command line, linux

Linux kernel configuration

There are three basic methods to configure a Linux kernel (easiest to hardest methods):

  • modifying tunable kernel configuration parameters
  • by loading new drivers and modules on the fly
  • building a kernel from scratch (by compiling it from the source code)

Tuning Linux kernel parameters

To increase kernel flexibility, special hooks allow parameters to be adjusted on the fly by the admin. There hooks are accessible through an interface represented by files in the /proc filesystem (procfs).

You can view and set kernel options at runtime via special files in /proc/sys.

$ ls  /proc/sys
abi  crypto  debug  dev  fs  kernel  net  sunrpc  user  vm

For example, to change max number of files that system can have open at once, try sth like:

$ cat /proc/sys/fs/file-max
$ echo 392700 > !:1
echo 392700 > /proc/sys/fs/file-max
$ cat /proc/sys/fs/file-max

!:1 gets the first argument from previous command

NOTE: above changes are not remembered across reboots

To save changes permanently, use sysctl command or edit /etc/sysctl.conf file which is read at boot time and its contents are used to set the initial values.

IPv4 & IPv6

Note there are two separate directories of /proc/sys/net/ipv4 and /proc/sys/net/ipv6. When you change a parameter for IPv4, you should also do the same thing to IPv6 – if you support both protocols – which you should.

Loading a Linux device driver

Device drivers are typically distributed on one of three forms:

  • patch
  • loadable kernel module
  • an installation script that installs the driver

The most common form is installation script or package. There should be installation documentation which you should be able to follow.

In case where you have a patch, following command should do:

$ cd kernel_directory
$ patch -p1 < patch_file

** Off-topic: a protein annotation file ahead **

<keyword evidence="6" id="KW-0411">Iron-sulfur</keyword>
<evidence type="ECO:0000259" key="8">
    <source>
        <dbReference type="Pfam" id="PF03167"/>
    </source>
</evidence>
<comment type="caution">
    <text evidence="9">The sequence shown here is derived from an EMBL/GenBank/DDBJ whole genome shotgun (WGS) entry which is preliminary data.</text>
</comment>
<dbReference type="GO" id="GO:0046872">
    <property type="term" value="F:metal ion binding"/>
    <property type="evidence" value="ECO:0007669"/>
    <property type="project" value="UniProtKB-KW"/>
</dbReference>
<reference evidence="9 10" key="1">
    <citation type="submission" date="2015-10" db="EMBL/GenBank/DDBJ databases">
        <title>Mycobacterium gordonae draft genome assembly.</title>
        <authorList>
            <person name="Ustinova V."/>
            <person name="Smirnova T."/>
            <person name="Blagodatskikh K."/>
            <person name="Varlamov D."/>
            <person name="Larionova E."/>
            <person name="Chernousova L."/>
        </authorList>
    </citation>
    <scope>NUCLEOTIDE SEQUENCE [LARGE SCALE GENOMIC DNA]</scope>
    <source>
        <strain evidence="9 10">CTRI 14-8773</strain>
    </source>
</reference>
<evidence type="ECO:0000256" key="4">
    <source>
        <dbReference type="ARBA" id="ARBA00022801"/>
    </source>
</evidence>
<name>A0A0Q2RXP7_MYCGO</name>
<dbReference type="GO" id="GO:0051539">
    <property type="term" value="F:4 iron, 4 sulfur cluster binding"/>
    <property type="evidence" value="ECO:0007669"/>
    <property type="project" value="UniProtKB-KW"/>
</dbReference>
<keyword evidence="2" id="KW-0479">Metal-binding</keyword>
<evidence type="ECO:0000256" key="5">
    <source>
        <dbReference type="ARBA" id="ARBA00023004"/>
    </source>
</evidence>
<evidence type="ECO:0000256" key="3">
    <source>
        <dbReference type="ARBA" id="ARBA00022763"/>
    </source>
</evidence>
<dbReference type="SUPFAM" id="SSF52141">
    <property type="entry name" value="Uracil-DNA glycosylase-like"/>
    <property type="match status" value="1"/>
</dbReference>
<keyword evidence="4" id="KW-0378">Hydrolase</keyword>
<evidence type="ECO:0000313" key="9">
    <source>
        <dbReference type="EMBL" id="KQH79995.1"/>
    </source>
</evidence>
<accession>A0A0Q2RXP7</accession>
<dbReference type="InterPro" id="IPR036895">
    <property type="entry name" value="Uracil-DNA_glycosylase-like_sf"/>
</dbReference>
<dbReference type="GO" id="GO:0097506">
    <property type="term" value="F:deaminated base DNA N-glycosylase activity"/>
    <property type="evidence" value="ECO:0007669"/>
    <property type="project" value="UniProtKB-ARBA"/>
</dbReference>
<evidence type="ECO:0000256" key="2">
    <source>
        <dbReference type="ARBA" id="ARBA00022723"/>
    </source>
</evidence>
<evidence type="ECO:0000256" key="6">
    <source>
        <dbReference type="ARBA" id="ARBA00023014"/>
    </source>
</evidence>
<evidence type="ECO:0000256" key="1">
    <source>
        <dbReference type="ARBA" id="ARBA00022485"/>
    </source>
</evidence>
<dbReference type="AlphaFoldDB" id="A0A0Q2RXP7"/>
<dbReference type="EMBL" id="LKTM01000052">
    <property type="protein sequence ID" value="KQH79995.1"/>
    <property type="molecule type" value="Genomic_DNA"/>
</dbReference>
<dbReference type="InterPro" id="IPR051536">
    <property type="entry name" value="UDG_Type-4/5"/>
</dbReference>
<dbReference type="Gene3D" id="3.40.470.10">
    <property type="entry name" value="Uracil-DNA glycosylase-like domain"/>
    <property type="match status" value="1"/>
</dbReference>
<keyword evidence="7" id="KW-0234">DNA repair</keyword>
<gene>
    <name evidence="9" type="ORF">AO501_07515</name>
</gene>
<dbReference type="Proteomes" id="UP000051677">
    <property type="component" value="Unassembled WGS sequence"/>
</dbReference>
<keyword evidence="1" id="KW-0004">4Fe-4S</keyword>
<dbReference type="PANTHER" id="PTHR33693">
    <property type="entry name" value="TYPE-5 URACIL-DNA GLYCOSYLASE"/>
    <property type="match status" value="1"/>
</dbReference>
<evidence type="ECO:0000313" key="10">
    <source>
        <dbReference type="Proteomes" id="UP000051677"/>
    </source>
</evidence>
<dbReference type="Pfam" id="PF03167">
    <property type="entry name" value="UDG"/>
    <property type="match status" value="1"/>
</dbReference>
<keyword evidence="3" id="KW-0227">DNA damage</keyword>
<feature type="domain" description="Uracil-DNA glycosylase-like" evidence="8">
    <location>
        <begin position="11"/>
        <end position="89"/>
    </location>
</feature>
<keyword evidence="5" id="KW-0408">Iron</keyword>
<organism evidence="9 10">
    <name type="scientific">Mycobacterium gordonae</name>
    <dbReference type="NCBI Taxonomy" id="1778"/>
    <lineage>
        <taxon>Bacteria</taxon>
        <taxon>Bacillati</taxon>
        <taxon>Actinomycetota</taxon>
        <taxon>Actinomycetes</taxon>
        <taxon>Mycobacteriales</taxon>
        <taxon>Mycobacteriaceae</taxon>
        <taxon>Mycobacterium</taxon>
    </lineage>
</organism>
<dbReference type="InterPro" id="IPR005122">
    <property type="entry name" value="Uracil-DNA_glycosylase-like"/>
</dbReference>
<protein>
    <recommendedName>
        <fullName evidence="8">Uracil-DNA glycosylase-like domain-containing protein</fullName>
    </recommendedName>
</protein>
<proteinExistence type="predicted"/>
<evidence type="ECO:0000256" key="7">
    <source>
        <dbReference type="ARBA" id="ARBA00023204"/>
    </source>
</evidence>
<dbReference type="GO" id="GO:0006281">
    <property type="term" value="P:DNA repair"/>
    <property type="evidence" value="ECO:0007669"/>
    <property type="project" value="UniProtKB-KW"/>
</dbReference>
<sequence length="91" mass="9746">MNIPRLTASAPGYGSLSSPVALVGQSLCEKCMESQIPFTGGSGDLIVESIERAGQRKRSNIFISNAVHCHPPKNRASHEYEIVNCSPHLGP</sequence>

Building a custom kernel

First of all, be careful when a new release of some kind of software comes into play – is it as stable as current version? A rule of thumb is to upgrade or apply patches only when it’s worth the risk.

It’s unlikely that you need to build a kernel while using a distro that uses a stable kernel version (even number should indicate stable version – though double check that on

In most distributions kernel source files lies in /usr/src/kernels. Main kernel configuration file lies in /usr/src/kernels/4.14.287-215.504.amzn2.x86_64/.config but it’s not advisable to edit it straight away due to cryptic format and interdependent options. To make admin life easier there are a few make files that help you configure the kernel through a CLI, eg KConfig:

$ cat Kconfig
# SPDX-License-Identifier: GPL-2.0
# For a description of the syntax of this configuration file,
# see Documentation/kbuild/kconfig-language.txt.
mainmenu "Linux/$ARCH $KERNELVERSION Kernel Configuration"

config SRCARCH
        option env="SRCARCH"

source "arch/$SRCARCH/Kconfig" 

Here’s an outline of the entire process:

  1. Change directory (cd) to the top level of the kernel source directory.
  2. Run make xconfig, make gconfig, or make menuconfig.
  3. Run make clean.
  4. Run make.
  5. Run make modules_install.
  6. Run make install.